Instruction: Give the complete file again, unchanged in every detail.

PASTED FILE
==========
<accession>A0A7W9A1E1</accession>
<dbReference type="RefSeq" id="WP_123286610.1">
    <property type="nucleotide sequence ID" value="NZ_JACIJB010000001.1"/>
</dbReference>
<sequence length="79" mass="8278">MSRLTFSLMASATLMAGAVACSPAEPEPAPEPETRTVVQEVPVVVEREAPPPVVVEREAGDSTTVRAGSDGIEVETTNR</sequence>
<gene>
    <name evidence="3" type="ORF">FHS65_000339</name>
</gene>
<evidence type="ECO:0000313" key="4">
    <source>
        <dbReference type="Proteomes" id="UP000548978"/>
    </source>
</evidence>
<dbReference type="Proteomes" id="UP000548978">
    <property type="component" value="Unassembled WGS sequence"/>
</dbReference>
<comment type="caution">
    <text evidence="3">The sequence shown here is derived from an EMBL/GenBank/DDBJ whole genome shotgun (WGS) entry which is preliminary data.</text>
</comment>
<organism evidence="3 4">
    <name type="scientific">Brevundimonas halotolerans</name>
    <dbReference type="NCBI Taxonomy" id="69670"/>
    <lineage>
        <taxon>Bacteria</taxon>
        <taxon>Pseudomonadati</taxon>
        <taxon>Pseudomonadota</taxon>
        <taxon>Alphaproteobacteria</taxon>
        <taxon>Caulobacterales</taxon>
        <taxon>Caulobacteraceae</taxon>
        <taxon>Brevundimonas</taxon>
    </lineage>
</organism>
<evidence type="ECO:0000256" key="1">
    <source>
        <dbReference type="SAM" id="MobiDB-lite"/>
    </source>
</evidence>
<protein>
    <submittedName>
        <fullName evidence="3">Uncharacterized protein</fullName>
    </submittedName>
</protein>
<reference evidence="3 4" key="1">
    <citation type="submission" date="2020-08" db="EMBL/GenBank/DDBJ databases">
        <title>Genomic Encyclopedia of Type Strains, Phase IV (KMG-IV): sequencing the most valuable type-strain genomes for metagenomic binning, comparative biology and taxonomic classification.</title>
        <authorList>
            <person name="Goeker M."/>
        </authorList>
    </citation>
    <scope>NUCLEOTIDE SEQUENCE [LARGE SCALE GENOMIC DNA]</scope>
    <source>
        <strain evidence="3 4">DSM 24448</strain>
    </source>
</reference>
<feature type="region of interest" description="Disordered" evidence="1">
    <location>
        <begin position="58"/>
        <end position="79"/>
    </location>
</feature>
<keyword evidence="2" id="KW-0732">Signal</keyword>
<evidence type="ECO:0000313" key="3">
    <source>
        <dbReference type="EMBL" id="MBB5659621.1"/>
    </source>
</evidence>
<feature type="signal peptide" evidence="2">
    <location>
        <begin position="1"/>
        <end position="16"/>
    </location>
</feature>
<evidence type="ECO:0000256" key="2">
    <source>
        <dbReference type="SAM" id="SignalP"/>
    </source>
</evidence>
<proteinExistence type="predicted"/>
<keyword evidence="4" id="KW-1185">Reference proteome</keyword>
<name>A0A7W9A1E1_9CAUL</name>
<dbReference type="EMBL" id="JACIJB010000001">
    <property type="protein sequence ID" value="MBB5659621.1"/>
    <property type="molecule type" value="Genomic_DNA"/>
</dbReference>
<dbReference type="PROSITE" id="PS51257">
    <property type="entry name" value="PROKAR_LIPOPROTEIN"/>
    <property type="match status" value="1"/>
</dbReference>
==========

<accession>A0A7W9A1E1</accession>
<dbReference type="RefSeq" id="WP_123286610.1">
    <property type="nucleotide sequence ID" value="NZ_JACIJB010000001.1"/>
</dbReference>
<sequence length="79" mass="8278">MSRLTFSLMASATLMAGAVACSPAEPEPAPEPETRTVVQEVPVVVEREAPPPVVVEREAGDSTTVRAGSDGIEVETTNR</sequence>
<gene>
    <name evidence="3" type="ORF">FHS65_000339</name>
</gene>
<evidence type="ECO:0000313" key="4">
    <source>
        <dbReference type="Proteomes" id="UP000548978"/>
    </source>
</evidence>
<dbReference type="Proteomes" id="UP000548978">
    <property type="component" value="Unassembled WGS sequence"/>
</dbReference>
<comment type="caution">
    <text evidence="3">The sequence shown here is derived from an EMBL/GenBank/DDBJ whole genome shotgun (WGS) entry which is preliminary data.</text>
</comment>
<organism evidence="3 4">
    <name type="scientific">Brevundimonas halotolerans</name>
    <dbReference type="NCBI Taxonomy" id="69670"/>
    <lineage>
        <taxon>Bacteria</taxon>
        <taxon>Pseudomonadati</taxon>
        <taxon>Pseudomonadota</taxon>
        <taxon>Alphaproteobacteria</taxon>
        <taxon>Caulobacterales</taxon>
        <taxon>Caulobacteraceae</taxon>
        <taxon>Brevundimonas</taxon>
    </lineage>
</organism>
<evidence type="ECO:0000256" key="1">
    <source>
        <dbReference type="SAM" id="MobiDB-lite"/>
    </source>
</evidence>
<protein>
    <submittedName>
        <fullName evidence="3">Uncharacterized protein</fullName>
    </submittedName>
</protein>
<reference evidence="3 4" key="1">
    <citation type="submission" date="2020-08" db="EMBL/GenBank/DDBJ databases">
        <title>Genomic Encyclopedia of Type Strains, Phase IV (KMG-IV): sequencing the most valuable type-strain genomes for metagenomic binning, comparative biology and taxonomic classification.</title>
        <authorList>
            <person name="Goeker M."/>
        </authorList>
    </citation>
    <scope>NUCLEOTIDE SEQUENCE [LARGE SCALE GENOMIC DNA]</scope>
    <source>
        <strain evidence="3 4">DSM 24448</strain>
    </source>
</reference>
<feature type="region of interest" description="Disordered" evidence="1">
    <location>
        <begin position="58"/>
        <end position="79"/>
    </location>
</feature>
<keyword evidence="2" id="KW-0732">Signal</keyword>
<evidence type="ECO:0000313" key="3">
    <source>
        <dbReference type="EMBL" id="MBB5659621.1"/>
    </source>
</evidence>
<feature type="signal peptide" evidence="2">
    <location>
        <begin position="1"/>
        <end position="16"/>
    </location>
</feature>
<evidence type="ECO:0000256" key="2">
    <source>
        <dbReference type="SAM" id="SignalP"/>
    </source>
</evidence>
<proteinExistence type="predicted"/>
<keyword evidence="4" id="KW-1185">Reference proteome</keyword>
<name>A0A7W9A1E1_9CAUL</name>
<dbReference type="EMBL" id="JACIJB010000001">
    <property type="protein sequence ID" value="MBB5659621.1"/>
    <property type="molecule type" value="Genomic_DNA"/>
</dbReference>
<dbReference type="PROSITE" id="PS51257">
    <property type="entry name" value="PROKAR_LIPOPROTEIN"/>
    <property type="match status" value="1"/>
</dbReference>